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  • Jun 28, 2024

Lee Jin Woo at White Cube

Installation view of LEE JIN WOO’s untitled works at White Cube Hong Kong, 2024. Photo by Kitmin Lee. Courtesy the artist and White Cube Hong Kong.

Lee Jin Woo
White Cube
Hong Kong
Jun 1–Sep 7

A core doctrine of Mahayana Buddhism, as articulated in the Heart Sutra, posits that “form is emptiness, emptiness is form.” If all forms are impermanent, conditionally arisen, and deprived of ownership, then Buddhism suggests that any expressed phenomenon we encounter lacks inherent existence—materiality entirely contingent upon our external perception. For Korean-born, Paris-based artist Lee Jin Woo, the practice of ritualistic repetition and restraint serves as a process of spiritual purification to preserve the emptiness of form. Lee transforms the materials of hanji  (traditional Korean paper) and charcoal into abstractions in a physical process of deconstruction that obliterates the human ego in pursuit of self-connection.

Comprising 17 untitled works, Lee’s debut solo exhibition in Hong Kong at White Cube was a testament to his 30-year odyssey of rigorous practice to develop a technique of concealment and invalidation. Lee initially sets down a backdrop of ground charcoal mixed with adhesive on linen, which he overlays with sheets of hanji. By repeatedly beating and scraping the surface of his canvas with an iron brush, the friction between these substances gradually coalesces to form an accumulation of dense layers, constituting reinvigorated forms of objecthood. The grinding of charcoal serves as a metaphor for Lee’s nullification of his position as creator—a gesture of self-denial and authorial erasure accentuated by the repeated application of hanji to smother his initial compositions on canvas. The dynamic interplay between both mediums is given space to organically unfold, culminating in a final form that transcends the confines of the artist’s control.

Across the gallery’s ground and first floors Lee’s renowned monochromatic surfaces emerged as a tactile tableaus of the natural world reminiscent of mineral aggregates, sedimentary structures, and glacial terrains, seemingly extending the confines of the exhibition space into an endless expanse. One of Lee’s untitled works from 2023–24 resembles the aftermath of an act of destruction; dark clusters gather and cloak the canvas in coarse, soot-like masses, their tangible materiality inducing a response more predisposed toward tactile sensation than mere visual perception. In another work, the scattered placement of charcoal enables threads of milky-white hanji fibers to emerge through its wider interspaces, conjuring a craggy cliff top marked by jagged striations and shallow crevices.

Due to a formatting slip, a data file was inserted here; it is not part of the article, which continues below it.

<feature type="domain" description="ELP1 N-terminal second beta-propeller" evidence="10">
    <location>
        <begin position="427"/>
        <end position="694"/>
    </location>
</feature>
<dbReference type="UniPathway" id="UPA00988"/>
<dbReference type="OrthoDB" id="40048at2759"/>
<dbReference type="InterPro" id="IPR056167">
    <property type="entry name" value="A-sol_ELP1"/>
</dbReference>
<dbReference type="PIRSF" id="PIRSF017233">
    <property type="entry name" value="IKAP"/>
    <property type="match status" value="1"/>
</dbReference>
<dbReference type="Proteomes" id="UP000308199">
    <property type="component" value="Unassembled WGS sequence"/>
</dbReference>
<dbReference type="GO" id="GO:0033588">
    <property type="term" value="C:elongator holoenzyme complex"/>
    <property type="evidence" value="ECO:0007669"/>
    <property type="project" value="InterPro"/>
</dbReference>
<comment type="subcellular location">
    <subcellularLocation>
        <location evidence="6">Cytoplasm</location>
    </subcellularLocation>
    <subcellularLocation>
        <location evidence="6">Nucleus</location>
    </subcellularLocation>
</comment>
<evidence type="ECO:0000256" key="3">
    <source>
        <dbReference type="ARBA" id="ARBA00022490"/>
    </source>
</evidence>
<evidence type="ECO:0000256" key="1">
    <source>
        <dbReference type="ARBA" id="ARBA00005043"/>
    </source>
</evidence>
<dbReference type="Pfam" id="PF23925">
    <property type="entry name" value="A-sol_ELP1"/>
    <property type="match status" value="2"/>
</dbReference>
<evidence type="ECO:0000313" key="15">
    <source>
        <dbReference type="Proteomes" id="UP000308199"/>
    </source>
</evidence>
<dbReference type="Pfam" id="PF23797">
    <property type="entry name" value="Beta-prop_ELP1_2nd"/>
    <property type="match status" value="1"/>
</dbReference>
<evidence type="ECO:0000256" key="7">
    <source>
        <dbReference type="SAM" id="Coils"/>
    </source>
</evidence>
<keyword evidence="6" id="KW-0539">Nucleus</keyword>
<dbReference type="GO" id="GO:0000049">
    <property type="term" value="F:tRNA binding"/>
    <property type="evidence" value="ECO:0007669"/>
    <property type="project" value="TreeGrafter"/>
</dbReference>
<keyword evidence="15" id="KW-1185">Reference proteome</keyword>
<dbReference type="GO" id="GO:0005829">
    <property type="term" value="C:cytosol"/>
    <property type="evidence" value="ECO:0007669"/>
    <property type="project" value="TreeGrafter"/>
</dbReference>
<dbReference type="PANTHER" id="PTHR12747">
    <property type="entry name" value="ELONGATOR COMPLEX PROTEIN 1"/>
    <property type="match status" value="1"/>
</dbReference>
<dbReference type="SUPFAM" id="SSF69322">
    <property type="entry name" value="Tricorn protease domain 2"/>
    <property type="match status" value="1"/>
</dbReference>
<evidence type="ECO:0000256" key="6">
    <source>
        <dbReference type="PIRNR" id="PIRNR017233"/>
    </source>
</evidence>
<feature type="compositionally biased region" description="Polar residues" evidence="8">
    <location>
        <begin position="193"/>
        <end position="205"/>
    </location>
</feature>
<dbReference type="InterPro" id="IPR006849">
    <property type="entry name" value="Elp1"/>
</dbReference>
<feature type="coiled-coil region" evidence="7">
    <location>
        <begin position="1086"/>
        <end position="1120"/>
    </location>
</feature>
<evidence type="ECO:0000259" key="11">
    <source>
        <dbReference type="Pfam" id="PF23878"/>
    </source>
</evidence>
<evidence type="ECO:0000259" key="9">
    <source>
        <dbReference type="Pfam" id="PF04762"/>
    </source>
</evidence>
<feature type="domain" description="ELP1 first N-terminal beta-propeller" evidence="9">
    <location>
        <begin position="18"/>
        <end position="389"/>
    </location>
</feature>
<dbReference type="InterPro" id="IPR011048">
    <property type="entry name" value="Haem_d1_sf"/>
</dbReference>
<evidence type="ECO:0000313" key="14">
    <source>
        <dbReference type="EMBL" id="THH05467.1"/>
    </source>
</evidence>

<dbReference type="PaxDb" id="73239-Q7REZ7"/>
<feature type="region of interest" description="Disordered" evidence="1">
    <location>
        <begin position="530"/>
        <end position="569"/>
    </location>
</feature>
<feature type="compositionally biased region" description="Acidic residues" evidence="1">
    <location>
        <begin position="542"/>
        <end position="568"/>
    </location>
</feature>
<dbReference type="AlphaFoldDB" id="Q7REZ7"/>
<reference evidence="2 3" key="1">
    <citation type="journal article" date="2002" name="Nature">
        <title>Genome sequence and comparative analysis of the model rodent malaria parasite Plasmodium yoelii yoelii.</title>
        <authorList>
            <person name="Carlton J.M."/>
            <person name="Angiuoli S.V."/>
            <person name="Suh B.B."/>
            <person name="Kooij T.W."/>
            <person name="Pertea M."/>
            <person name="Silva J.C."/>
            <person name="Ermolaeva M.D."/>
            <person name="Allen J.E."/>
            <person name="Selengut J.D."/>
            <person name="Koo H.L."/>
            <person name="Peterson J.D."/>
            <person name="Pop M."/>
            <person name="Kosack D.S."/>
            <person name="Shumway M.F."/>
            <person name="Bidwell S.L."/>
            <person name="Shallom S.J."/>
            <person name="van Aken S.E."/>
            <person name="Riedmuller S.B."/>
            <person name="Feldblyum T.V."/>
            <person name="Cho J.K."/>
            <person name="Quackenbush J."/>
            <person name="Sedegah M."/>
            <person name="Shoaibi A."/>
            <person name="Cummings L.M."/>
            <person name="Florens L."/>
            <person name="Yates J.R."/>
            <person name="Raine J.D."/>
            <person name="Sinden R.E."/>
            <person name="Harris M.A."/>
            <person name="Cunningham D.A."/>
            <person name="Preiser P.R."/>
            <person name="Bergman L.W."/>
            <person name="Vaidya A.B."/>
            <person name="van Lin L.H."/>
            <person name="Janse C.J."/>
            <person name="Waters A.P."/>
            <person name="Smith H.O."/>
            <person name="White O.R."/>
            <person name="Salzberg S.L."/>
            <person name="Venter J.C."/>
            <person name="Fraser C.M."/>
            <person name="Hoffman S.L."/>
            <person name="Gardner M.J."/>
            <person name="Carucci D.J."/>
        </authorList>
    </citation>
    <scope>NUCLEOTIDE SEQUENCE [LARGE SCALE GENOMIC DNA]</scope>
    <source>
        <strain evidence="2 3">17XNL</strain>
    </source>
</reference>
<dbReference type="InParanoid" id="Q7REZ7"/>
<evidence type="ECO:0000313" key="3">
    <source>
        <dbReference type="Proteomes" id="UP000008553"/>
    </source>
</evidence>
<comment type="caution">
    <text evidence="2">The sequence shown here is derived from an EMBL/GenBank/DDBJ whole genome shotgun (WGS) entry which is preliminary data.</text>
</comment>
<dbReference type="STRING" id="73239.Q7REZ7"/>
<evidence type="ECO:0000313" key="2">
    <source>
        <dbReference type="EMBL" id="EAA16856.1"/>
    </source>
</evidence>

Installation view of LEE JIN WOO’s untitled works at White Cube Hong Kong, 2024. Photo by Kitmin Lee. Courtesy the artist and White Cube Hong Kong.

Lee’s practice draws from a loosely affiliated set of Korean artists from the 1970s whose styles of minimal abstraction came to be known as Dansaekhwa (meaning “monochrome” in Korean). Using reductive palettes and motifs, these artists sought to dispel individualistic interpretations of reality through self-discipline in technique, cultivating an aesthetic philosophy that authentically encapsulates the emptiness of form. Freelance curator, art critic, and artist Yoon Jin Sup explains how “the mindful production of Dansaekhwa as a process can be considered a type of performance, fully integrated and visible” in the artist’s work. The repeated motions inherent in Lee’s creative process represent an act of humility, a laborious endeavor demanding vigorous physical effort, redefining the artist’s role from that of a sophisticated conceptualist to a hands-on craftsman. Lee’s methodology empties his work of individual thoughts and personal reflections, granting his viewers complete autonomy to encounter their own emotional responses. Each canvas pulsates as breathing, living matter.

While the darkness of charcoal stands as a distinguishing feature in most of Lee’s works, one rendered in oceanic blues, situated at the end of a staircase leading to the gallery’s first floor, offered a refreshing perspective into Lee’s technique. Resembling a cascade of water trickling down a rocky precipice, or a crystalline layer of frost solidifying atop an icy brook, Lee’s painting exudes a coolness that gently coaxes viewers out of the depths of their contemplation.

Installation view of LEE JIN WOO’s untitled works at White Cube Hong Kong, 2024. Photo by Kitmin Lee. Courtesy the artist and White Cube Hong Kong.

LEE JIN WOO, Untitled, 2023, ink of hanji paper, 75 × 142 cm. Courtesy the artist and White Cube Hong Kong.

The exhibition’s final part featured four ink-on-paper experimentations comprising calligraphic inscriptions directly etched onto hanji. These phrases are repeatedly superimposed until all text becomes indecipherable—a gradual effacement akin to self-erasure. The final image is less a palimpsest and more analogous to a mass of gray fog, in which all expressions are subsumed and lost, swallowed up in its visual density. 

Tactile, repetitive, dark, and formless, Lee’s minimalistic visual vocabulary surges with profound resonance. Anchored in the tenets of neutrality and abstinence, his artistry transformed the gallery into a quiet refuge for introspection while evoking a vast expansiveness—both soulful and estranging. Rich in materiality and devoid of narrative, Lee’s canvases culminate as a candid embodiment of the empty form which, as beholders, we must endow with our personal truths. 

Mioie Kwok is an editorial intern at ArtAsiaPacific. 

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